Roasted lamb shanks with mash: the antidote to cold windy days

Shank, I have just discovered, is another name for shin and for some reason, at least in the UK, it is a term that is only used for lamb and no other meat. A few years ago this lost bit of the leg was barely available but these days you can’t move for shanks on menus and in recipes. But I’m not complaining: they’re cheap (well, relatively), tasty and need very little (bar time, for marinading and roasting) to turn them into a wonderful warming dinner for blustery days. If you have friends coming round this is a very forgiving cut too: shove it in the oven and it will happily roast without complaint or intervention for a couple of hours. I have made these both in a roasting tin and in a lidded casserole dish and my vote is for the latter since it leaves you with more sauce. Serve with some buttery mash (potato, or potato and parsnip go well) and a cold night. Summer, who needs summer?

Roasted lamb shanks (adapted from Appetite)

For two you will need:

Cupboard (or things you may already have):
olive oil, about a tablespoon
sea salt and freshly ground pepper, plus 5 or 6 whole black peppercorns
flour, about a tablespoon
garlic, 1 whole head
onions, 2
bay leaf

Shopping list
lamb shanks, 2
red wine, about ½ bottle of something richly flavoured (e.g. a claret or a Rioja, not a Beaujolais)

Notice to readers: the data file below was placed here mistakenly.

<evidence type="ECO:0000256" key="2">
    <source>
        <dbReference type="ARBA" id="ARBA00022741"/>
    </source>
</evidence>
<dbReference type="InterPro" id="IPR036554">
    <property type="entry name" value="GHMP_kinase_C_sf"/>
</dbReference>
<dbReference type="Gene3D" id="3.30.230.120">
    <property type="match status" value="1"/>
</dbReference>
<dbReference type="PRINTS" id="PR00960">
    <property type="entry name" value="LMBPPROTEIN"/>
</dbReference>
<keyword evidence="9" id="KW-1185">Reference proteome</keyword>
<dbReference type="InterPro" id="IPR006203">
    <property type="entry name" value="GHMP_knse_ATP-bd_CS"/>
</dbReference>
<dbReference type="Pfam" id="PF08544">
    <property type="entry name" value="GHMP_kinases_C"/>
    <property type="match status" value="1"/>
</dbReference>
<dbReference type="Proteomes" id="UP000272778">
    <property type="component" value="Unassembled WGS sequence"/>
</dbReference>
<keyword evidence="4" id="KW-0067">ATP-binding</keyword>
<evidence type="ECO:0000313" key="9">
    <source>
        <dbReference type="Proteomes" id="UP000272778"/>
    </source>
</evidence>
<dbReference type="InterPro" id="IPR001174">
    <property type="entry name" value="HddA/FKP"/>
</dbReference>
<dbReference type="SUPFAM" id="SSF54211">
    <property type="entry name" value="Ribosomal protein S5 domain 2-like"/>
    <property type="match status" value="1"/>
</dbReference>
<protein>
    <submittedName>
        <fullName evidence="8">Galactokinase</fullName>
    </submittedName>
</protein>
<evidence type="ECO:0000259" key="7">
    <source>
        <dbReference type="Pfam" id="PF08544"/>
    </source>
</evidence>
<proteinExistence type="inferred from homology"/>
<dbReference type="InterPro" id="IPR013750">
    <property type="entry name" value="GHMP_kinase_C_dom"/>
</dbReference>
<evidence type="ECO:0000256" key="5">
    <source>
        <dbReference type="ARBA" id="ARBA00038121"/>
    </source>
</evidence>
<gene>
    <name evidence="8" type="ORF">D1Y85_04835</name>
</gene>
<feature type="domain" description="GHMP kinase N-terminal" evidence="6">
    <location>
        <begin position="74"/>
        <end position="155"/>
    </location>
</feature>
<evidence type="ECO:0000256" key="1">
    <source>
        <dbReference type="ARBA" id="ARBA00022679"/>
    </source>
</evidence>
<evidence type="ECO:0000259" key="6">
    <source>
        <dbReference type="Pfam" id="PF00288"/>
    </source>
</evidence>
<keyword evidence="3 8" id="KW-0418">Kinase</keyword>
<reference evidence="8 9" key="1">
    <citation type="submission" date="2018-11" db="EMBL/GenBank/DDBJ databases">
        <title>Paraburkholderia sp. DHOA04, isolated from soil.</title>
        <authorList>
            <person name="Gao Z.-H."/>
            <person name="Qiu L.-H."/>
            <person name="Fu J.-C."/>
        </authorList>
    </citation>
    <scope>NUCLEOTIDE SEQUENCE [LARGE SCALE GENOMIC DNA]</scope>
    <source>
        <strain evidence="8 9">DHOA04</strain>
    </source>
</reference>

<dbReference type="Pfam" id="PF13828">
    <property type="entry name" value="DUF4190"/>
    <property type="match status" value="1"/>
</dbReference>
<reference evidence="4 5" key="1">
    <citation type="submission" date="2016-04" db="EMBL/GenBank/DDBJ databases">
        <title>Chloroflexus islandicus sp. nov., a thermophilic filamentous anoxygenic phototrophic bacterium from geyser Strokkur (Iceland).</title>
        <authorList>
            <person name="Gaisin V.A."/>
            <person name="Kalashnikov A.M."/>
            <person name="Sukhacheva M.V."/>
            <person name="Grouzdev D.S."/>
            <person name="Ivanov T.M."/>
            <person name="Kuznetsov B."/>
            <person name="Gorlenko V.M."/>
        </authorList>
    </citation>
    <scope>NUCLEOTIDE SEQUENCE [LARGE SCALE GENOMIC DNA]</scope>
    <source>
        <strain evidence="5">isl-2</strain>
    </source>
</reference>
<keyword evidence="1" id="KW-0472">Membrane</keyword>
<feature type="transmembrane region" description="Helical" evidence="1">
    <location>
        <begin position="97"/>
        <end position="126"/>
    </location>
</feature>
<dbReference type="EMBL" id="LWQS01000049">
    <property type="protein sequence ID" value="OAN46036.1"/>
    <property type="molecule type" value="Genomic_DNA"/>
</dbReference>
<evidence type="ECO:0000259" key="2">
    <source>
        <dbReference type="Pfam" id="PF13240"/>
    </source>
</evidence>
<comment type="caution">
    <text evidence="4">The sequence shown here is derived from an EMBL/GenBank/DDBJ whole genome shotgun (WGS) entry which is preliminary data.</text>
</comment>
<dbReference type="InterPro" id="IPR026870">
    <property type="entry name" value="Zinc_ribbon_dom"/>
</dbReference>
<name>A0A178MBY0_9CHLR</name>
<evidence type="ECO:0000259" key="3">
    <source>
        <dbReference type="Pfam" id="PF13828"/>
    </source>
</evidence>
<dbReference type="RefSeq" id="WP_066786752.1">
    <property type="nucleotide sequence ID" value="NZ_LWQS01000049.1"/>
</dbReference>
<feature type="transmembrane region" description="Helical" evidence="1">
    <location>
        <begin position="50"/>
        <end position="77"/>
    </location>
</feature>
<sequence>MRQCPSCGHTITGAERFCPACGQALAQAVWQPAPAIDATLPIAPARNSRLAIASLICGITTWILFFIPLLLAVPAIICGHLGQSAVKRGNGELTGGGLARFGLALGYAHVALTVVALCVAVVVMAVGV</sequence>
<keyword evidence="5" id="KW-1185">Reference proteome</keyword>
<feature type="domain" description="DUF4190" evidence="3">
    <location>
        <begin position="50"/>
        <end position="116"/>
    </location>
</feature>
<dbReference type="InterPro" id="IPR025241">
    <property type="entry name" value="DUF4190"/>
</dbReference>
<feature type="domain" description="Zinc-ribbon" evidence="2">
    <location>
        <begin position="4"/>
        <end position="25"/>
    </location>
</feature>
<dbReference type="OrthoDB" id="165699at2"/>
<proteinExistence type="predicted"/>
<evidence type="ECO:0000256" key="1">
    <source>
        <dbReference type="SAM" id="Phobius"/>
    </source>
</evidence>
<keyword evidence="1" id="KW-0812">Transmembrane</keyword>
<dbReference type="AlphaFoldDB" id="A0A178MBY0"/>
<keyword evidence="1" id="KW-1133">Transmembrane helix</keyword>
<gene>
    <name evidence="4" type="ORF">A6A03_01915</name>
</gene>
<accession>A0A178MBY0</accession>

sherry vinegar, a tablespoon
fresh thyme, 2 sprigs

How to
1. First, marinade the lamb for an hour or so (it will benefit from longer but an hour, with a turn, works too). Put the wine, sherry vinegar, thyme, bay and whole black peppercorns in a large bowl or pan, cut the garlic head in half and add that then add the lamb. Leave it for as long as you can, turning it every so often if the meat isn’t completely covered by the liquid to get an even colour all over.
2. When you are ready to cook, turn the oven to 200°C/180°C fan-assisted/gas 6 and put a little olive oil in the bottom of a large lidded casserole.
3. Remove the meat from the marinade (but keep the liquid) and cover each shank with a light dusting of flour.
4. Put the lidded casserole over a medium heat and let the oil warm up for a minute or two. Then add the lamb and brown the shanks all over.
5. Whilst the lamb is browning, peel the onions and chop them into large pieces.
6. Once browned, remove the meat from the pan and add the onions. Cook them for about ten minutes until softened and sticky.
7. Once the onions are cooked, tip the marinade into the pan (including all the herbs), add the lamb, cover and roast in the oven for an hour to an hour and a half. The meat will shrink but its juices will have mixed with the marinade and onions to make a thick, yummy sauce. Season to taste and serve with mash.

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